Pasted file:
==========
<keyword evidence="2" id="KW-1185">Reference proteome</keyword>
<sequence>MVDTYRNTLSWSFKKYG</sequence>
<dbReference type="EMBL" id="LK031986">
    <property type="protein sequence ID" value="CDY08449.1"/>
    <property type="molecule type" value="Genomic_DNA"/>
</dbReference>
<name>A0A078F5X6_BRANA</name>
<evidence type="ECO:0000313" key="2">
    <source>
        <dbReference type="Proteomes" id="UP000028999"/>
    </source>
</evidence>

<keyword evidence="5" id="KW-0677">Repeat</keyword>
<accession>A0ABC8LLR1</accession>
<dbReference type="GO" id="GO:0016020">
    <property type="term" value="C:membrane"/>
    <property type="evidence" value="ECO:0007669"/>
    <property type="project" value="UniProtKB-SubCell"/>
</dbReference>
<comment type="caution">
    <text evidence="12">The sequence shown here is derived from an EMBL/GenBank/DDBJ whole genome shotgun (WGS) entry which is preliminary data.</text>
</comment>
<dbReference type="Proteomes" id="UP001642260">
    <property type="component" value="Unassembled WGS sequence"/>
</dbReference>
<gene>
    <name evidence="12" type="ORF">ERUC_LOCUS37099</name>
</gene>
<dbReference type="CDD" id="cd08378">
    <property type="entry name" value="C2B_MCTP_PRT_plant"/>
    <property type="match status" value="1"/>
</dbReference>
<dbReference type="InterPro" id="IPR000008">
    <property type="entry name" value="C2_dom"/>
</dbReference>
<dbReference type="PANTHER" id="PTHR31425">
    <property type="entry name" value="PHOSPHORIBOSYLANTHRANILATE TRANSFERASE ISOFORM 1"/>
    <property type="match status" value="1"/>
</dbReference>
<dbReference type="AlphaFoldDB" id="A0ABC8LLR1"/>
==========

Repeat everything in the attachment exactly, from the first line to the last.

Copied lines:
<keyword evidence="2" id="KW-1185">Reference proteome</keyword>
<sequence>MVDTYRNTLSWSFKKYG</sequence>
<dbReference type="EMBL" id="LK031986">
    <property type="protein sequence ID" value="CDY08449.1"/>
    <property type="molecule type" value="Genomic_DNA"/>
</dbReference>
<name>A0A078F5X6_BRANA</name>
<evidence type="ECO:0000313" key="2">
    <source>
        <dbReference type="Proteomes" id="UP000028999"/>
    </source>
</evidence>

<keyword evidence="5" id="KW-0677">Repeat</keyword>
<accession>A0ABC8LLR1</accession>
<dbReference type="GO" id="GO:0016020">
    <property type="term" value="C:membrane"/>
    <property type="evidence" value="ECO:0007669"/>
    <property type="project" value="UniProtKB-SubCell"/>
</dbReference>
<comment type="caution">
    <text evidence="12">The sequence shown here is derived from an EMBL/GenBank/DDBJ whole genome shotgun (WGS) entry which is preliminary data.</text>
</comment>
<dbReference type="Proteomes" id="UP001642260">
    <property type="component" value="Unassembled WGS sequence"/>
</dbReference>
<gene>
    <name evidence="12" type="ORF">ERUC_LOCUS37099</name>
</gene>
<dbReference type="CDD" id="cd08378">
    <property type="entry name" value="C2B_MCTP_PRT_plant"/>
    <property type="match status" value="1"/>
</dbReference>
<dbReference type="InterPro" id="IPR000008">
    <property type="entry name" value="C2_dom"/>
</dbReference>
<dbReference type="PANTHER" id="PTHR31425">
    <property type="entry name" value="PHOSPHORIBOSYLANTHRANILATE TRANSFERASE ISOFORM 1"/>
    <property type="match status" value="1"/>
</dbReference>
<dbReference type="AlphaFoldDB" id="A0ABC8LLR1"/>